What Are the Best Earplugs for Concerts?
Although times may change and with it the trends, one thing seems to stay the same: loud music and corrupting our youth! Jokes aside, concerts have and will continue to be a popular and loved past time. The loud music and exciting atmosphere may be fun for you, but it’s definitely no so easy on your ears. Protecting your ears to make sure you can continue to enjoy concerts far into the future is important: let’s look at some of the best concert earplugs.
Hearing Loss In The Modern World
Under 75 decibels (a loud conversation), you’re unlikely to feel any negative effects, but sound levels of 85dB (equivalent to a loud truck driving past as you stand on the sidewalk) for several hours a day are proven to result in permanent hearing loss. Unfortunately, a smartphone on full volume can deliver as much as 110dB of sound through earphones, which means some of us are accidentally putting our hearing at risk every time we hit ‘play’.
All this adds up — one in seven adults in the United States have hearing loss in one or both ears.
Anecdotal evidence suggests musicians, in particular, are at risk of both: among others, Bob Dylan and Ozzy Osbourne are on the record as suffering from chronic tinnitus.
Why Should You Use Concert Earplugs?
Levels towards the front of a loud modern concert can push 120dB — which means it often isn’t just the performers putting their hearing at risk but you, too. It’s fairly ordinary to go to bed after a concert with temporary ringing in your ears, but repeat exposures combined with living in an already noisy world can very easily put us at risk of less innocuous and more permanent hearing damage.
Wearing earplugs for concerts is a simple solution to this problem, reducing the amount of sound that reaches your fragile inner-ear hair cells.
For a while, however, there was a stigma against using hearing protection at concerts. The cultural machismo of the boom years of rock and metal produced a wave of timeless art, but it also produced a tendency to sneer at those who want to turn the volume down. You came, after all — so why don’t you want to hear the music?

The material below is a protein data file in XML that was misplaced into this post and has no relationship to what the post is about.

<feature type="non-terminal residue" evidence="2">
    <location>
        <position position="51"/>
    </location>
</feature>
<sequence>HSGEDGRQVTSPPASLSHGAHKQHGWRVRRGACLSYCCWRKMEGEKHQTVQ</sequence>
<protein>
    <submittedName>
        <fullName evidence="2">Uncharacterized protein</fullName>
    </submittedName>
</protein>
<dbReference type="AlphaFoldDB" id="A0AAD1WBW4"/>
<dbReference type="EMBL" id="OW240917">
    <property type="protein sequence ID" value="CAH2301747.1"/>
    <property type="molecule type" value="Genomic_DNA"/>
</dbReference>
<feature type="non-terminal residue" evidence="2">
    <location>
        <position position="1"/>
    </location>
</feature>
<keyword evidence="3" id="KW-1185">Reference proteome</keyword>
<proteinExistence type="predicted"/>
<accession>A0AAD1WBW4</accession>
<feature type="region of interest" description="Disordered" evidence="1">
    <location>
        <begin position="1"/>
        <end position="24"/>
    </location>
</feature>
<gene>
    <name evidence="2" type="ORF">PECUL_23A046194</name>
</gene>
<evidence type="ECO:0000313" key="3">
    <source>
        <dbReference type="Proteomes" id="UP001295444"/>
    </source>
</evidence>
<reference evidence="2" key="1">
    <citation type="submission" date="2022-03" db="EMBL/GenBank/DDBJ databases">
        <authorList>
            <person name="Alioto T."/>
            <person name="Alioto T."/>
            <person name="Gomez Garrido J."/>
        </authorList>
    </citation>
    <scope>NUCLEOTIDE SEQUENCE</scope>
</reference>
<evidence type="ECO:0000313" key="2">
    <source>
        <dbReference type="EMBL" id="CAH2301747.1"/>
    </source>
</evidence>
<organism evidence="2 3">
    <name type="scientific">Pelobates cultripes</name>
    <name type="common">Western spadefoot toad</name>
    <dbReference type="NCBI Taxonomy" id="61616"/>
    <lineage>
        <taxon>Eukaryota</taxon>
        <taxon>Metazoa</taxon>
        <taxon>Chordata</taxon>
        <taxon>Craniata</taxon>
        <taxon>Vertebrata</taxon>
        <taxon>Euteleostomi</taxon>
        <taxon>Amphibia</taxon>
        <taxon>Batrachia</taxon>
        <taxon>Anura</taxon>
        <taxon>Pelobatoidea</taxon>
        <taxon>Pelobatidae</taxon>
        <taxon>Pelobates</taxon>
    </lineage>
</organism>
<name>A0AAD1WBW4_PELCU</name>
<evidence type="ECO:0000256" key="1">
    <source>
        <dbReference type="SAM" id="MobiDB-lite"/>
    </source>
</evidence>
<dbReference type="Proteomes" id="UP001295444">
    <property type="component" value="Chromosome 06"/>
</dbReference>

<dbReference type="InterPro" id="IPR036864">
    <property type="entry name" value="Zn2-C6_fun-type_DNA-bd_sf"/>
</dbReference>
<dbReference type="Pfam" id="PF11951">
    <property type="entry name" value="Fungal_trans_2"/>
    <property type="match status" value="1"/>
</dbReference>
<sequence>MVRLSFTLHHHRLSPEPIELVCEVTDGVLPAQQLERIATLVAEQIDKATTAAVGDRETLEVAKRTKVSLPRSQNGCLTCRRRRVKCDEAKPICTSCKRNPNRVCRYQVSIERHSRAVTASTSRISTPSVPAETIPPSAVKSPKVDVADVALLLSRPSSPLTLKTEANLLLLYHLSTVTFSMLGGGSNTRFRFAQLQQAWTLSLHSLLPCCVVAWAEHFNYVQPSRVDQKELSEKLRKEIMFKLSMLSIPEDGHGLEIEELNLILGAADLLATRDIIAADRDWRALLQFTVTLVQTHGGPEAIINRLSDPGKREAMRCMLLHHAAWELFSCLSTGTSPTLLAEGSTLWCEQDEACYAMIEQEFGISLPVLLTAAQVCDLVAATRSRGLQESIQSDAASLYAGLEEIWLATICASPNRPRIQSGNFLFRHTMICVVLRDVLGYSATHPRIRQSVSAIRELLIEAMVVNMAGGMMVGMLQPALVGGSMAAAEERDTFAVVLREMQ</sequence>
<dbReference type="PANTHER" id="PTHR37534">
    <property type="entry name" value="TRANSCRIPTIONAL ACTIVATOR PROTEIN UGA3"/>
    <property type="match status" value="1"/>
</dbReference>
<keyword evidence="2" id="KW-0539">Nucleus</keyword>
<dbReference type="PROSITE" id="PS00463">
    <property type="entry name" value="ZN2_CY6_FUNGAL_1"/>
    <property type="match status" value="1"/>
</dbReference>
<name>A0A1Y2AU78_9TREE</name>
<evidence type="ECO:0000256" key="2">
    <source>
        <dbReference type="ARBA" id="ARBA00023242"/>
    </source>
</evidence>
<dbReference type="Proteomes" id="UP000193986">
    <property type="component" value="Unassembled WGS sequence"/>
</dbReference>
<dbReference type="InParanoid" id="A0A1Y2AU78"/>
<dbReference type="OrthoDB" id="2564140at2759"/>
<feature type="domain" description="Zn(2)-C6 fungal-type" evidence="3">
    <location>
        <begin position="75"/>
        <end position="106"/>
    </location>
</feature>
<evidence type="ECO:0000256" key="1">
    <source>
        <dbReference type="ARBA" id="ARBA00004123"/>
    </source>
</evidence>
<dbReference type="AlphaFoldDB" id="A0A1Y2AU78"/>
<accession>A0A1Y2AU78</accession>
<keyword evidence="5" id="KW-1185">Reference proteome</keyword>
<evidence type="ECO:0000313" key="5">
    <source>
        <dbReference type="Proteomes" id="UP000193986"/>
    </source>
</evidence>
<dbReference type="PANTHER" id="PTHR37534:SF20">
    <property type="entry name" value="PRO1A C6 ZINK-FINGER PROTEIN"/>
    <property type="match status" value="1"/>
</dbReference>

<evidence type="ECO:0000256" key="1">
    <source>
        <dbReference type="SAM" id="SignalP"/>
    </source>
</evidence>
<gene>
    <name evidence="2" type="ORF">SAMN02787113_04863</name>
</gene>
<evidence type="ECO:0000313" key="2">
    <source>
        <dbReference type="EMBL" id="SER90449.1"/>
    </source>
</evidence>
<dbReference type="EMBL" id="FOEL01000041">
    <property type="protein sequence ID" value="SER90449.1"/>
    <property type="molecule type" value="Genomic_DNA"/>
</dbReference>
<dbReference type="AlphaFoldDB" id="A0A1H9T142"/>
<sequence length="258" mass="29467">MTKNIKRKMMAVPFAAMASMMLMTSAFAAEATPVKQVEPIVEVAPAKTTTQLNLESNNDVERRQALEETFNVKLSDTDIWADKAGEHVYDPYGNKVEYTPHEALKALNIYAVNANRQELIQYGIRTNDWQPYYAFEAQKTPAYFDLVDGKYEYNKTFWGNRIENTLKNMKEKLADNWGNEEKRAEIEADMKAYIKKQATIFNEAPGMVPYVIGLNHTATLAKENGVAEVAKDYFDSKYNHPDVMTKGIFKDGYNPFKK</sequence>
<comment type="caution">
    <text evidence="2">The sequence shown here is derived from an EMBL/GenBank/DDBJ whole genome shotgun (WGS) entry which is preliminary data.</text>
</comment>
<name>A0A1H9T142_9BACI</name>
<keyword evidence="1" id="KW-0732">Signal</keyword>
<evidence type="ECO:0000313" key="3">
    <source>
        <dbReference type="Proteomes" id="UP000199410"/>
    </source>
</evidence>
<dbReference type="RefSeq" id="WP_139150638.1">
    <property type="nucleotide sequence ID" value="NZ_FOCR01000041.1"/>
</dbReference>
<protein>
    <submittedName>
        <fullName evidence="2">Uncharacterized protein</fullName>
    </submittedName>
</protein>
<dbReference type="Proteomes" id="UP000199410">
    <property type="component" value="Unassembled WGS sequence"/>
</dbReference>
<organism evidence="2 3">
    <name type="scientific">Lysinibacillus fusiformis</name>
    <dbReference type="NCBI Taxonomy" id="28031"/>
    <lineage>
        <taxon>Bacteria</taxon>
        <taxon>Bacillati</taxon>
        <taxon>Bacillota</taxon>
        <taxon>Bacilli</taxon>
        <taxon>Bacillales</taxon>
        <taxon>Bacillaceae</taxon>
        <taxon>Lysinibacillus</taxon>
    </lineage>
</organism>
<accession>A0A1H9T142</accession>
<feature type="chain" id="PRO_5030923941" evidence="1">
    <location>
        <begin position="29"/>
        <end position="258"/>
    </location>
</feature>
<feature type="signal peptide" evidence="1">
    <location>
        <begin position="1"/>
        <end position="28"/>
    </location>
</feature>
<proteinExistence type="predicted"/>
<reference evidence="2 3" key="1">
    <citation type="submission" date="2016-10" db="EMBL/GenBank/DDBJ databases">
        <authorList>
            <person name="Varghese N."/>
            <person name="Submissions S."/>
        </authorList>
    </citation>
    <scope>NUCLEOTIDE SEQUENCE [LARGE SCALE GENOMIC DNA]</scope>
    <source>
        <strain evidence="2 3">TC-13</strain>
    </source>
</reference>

Luckily, those views seem to be slowly changing. CFor example, Chris Martin of Coldplay wears hearing protection when he plays with the band and attends concerts. “I wish I’d thought about it earlier” he said in an interview, and now encourages music-lovers to use protection wherever needed.
Fortunately for live-music lovers, muffling a concert’s sound doesn’t always mean missing out on the music. The best concert earplugs
can provide an almost flat ‘frequency’ response, giving an effect more like gently turning down a hi-fi, and less like stepping into an adjacent room.
Do You Mean All Concerts?
The best thing to do is to use your judgment. If you’re in the open air or towards the back of a gig, you’ll be a lot safer over a few hours than you are standing towards the front of a tiny venue.
Equally, a trip to see an orchestra will almost certainly prove quieter than a rock show, but it’s important to remember that even short, sharp bursts at a high enough volume – a blast of feedback, for example – might have a profound effect on your hearing. The human ear is a fragile structure that can struggle to keep up in our noisy modern world.